By Peter Dujardin
The Daily Press
NEWPORT NEWS, Va. — Police Chief James Fox is fully aware of the argument that gun buy-back programs don't do much to quell violence.
But scrambling to cut a city murder rate that has surged this year, Fox is looking for answers. And he said a Dec. 15 buyback program could be a small part of the solution to a big problem.
"We've had an awful lot of violence this year, and last year, with guns," he said. "So I'm willing to try this ... It will take guns out of our community that possibly could get into the wrong hands."
There have been 28 homicides in Newport News as of Saturday afternoon, the latest being a man found dead in a burned-out car on Harpersville Road on Nov. 21.
Several academic studies have concluded that buying guns from the public isn't effective in cutting violent crime rates, said Randy Gainey, a professor and chairman of the Sociology and Criminal Justice Department at Old Dominion University in Norfolk.
"There may be a symbolic value to hold a gun buyback event, where anti-gun and anti-violence people can get together," Gainey said. "But the idea that it's going to reduce the homicide rate or the aggravated assault rate with weapons, there's no empirical evidence that would support that."
One study says the people who bring guns to a buy-back — often middle-aged or elderly — are not the ones typically involved in violent crime. And the types of guns that are turned in, often older revolvers, or guns in poor working condition, are not usually the type of firearms criminals use or covet.
"Young gang members were not interested in used guns, they wanted them brand new, off the truck," Gainey said, of a recently concluded study in Boston. "They wanted them right out of the package, with no prior owners."
In a comprehensive 2001 study, "Reducing Gun Violence: What works, What doesn't, What's promising," Lawrence Sherman, a professor at the University of Pennsylvania, termed gun buyback programs "the one program certified as ineffective."
And Daniel Webster, a professor who studies gun issues at Johns Hopkins University School of Public Health, said in an e-mail that gun buybacks "yield relatively few guns, and guns that are at a lower risk of being involved in crime (some inoperable, some in the attic of houses)."
Some experts say it would be better to use the money for rewarding people who turn in those carrying guns illegally. Newport News already participates in the Crime Line system in which people can get rewarded for turning in others, including those carrying guns illegally.
Fox, the Newport News police chief, defends the buyback program, believed to be the first the department has held since the 1980s. He acknowledges that criminals aren't the ones who will be lining up in force to turn in their guns, but says there are many people who want to get rid of their guns, but just don't know how to go about it.
"There might be a lady whose husband recently passed away, and she has a couple guns, but she doesn't know what to do with them," Fox said. "They're lying around the house, she's afraid to touch them, and people know they're there."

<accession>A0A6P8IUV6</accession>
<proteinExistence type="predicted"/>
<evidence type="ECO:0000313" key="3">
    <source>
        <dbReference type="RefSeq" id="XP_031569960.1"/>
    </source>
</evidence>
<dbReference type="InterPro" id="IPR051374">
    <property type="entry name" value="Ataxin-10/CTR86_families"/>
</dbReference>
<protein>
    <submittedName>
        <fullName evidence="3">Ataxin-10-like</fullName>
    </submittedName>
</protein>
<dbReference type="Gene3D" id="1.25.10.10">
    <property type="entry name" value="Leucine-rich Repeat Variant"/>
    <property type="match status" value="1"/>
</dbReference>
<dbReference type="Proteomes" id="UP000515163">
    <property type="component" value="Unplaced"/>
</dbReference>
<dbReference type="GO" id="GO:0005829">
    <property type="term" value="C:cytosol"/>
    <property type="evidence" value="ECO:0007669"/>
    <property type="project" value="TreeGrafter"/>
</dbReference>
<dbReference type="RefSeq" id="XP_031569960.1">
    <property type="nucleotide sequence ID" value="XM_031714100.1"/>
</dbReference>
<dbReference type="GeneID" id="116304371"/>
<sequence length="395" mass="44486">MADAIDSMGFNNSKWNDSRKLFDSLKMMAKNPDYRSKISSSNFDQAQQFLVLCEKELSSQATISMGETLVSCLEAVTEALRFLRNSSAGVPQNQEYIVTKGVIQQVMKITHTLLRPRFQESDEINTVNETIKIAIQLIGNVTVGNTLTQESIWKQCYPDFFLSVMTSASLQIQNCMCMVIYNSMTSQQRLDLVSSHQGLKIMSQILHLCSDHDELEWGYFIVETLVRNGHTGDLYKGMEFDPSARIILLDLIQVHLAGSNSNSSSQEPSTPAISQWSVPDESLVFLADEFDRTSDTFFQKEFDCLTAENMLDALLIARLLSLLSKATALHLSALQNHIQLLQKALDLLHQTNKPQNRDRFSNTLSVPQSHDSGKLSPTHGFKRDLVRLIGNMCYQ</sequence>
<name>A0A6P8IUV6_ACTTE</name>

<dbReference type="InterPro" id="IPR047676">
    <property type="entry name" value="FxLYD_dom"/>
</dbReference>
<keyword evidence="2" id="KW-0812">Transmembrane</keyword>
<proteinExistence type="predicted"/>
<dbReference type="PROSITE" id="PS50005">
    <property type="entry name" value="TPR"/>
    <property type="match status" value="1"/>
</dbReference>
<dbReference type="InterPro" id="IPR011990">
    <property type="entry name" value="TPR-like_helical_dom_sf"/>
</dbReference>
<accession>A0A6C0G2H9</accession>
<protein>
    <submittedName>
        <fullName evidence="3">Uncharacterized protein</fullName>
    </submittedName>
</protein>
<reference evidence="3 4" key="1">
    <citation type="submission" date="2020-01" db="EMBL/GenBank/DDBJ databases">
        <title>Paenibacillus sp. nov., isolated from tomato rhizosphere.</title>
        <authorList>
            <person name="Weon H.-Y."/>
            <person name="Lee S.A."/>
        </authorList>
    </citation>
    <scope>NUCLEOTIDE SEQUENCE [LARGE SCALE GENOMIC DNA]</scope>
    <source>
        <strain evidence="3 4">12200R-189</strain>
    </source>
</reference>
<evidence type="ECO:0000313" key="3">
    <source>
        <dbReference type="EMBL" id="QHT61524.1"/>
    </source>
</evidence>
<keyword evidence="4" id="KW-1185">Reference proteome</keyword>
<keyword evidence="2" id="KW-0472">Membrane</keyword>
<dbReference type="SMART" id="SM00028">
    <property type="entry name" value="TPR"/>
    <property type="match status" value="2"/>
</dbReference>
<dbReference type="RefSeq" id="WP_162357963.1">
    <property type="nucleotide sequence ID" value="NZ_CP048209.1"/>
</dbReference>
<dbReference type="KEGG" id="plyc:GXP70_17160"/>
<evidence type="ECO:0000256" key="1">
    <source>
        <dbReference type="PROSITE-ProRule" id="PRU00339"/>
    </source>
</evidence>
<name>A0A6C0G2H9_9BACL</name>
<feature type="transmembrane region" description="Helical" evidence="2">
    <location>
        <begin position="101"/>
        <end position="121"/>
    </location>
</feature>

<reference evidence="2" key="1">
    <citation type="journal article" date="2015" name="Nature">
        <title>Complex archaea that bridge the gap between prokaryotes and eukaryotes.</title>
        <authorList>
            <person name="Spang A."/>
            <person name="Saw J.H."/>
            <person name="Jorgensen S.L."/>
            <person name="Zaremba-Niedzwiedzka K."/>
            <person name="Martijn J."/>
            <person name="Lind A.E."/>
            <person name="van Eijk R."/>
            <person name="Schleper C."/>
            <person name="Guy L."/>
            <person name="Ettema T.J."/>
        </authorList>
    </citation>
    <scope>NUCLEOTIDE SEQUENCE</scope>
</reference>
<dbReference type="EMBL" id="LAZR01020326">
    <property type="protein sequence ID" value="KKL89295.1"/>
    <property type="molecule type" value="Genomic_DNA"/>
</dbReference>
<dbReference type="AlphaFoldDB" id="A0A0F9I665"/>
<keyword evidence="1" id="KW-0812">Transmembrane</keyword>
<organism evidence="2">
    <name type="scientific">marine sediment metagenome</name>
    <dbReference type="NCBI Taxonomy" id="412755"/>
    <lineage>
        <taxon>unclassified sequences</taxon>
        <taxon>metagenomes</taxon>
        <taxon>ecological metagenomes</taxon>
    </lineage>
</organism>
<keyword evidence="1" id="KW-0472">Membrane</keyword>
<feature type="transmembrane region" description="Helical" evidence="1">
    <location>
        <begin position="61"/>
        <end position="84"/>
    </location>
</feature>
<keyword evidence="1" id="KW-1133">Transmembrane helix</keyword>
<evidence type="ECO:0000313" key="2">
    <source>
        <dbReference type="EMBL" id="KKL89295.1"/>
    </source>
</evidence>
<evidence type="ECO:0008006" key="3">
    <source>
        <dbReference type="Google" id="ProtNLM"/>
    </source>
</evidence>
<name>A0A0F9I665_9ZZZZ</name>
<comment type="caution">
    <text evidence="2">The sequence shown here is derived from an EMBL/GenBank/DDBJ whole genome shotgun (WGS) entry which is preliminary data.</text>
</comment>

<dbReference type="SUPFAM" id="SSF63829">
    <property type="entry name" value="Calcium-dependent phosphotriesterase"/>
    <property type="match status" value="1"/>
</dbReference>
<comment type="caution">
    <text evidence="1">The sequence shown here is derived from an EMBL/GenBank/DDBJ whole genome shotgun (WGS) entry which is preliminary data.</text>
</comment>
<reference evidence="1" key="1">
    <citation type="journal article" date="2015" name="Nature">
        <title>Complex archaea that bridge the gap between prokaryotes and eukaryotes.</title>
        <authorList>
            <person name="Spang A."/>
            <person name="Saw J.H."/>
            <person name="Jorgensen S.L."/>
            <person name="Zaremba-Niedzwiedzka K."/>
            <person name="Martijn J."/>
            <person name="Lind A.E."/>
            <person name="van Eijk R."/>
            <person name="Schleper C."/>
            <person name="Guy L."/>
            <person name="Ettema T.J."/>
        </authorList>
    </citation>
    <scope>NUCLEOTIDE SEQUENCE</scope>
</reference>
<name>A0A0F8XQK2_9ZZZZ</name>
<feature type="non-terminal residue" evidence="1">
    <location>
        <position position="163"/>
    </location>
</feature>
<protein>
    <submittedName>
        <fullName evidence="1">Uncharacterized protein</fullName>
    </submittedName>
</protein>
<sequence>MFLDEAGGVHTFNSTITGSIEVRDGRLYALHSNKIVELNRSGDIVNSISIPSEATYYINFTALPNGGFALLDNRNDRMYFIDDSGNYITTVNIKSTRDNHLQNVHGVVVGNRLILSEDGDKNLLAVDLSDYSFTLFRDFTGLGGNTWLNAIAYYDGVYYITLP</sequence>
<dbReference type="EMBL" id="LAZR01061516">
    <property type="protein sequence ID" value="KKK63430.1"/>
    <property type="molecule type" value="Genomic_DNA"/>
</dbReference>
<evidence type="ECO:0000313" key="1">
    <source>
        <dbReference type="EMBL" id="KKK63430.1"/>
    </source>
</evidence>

Rather than having that home get burglarized and the guns ending up on the street, Fox said, why not get them out of there and avoid that possibility altogether? Though people can turn guns over to police any time of year, he said, now people can do it as part of a community event and also get a financial reward.
Unlike some buybacks that take obviously broken guns, this one is designed to take only "operational, functional firearms," Fox said. The police won't shoot the guns to make sure they work, but they won't pay for guns that obviously won't.
"We're not going to argue back and forth," with the people turning in the guns, Fox said. "But we're not going to take one that's totally rusted out or you bring it in pieces. If you bring in a gun that's operational, we'll take it."
Any gun style — handguns, rifles and other guns — can be turned in, though toy guns and BB guns won't be paid for.
Also, unlike other programs in which the city has to dish out money for the buyback, Newport News won't have to pay for this one. A community business group donated $35,000 for the effort. That group, which Fox said wants to remain anonymous, and police came up with the idea together while talking this year, Fox said.
The donation will pay for up to $30,000 in gift cards - for Wal-Mart or Farm Fresh - for up to 300 guns, at $100 apiece, plus $5,000 for advertising to get the word out.
Police will give a gift card to the people who bring in the first 300 operational guns. "If we can get 300 guns off the street, I'll be very happy," Fox said. That would be up to eight times the 35 to 55 guns that police confiscate in an average month.
Though there are no figures for how many guns are in Newport News, the Geneva-based Graduate Institute of International Studies estimated in August there are 90 guns for every 100 people in the U.S. If that figure were true here, that would mean there are more than 150,000 guns in the city.
Police won't ask for identification, and won't do background checks on the people who bring in a weapon. They will, however, do records checks to see if the guns were stolen — and guns will be returned to their rightful owner if they were stolen.
"We're getting a lot of phone calls, and a lot of excitement is being created about this," Fox said. "There are a lot of people out there that support this. It sends a message that we want to get guns out of the community and off the street."
Copyright 2007 Daily Press
Va. chief defends gun buy-back program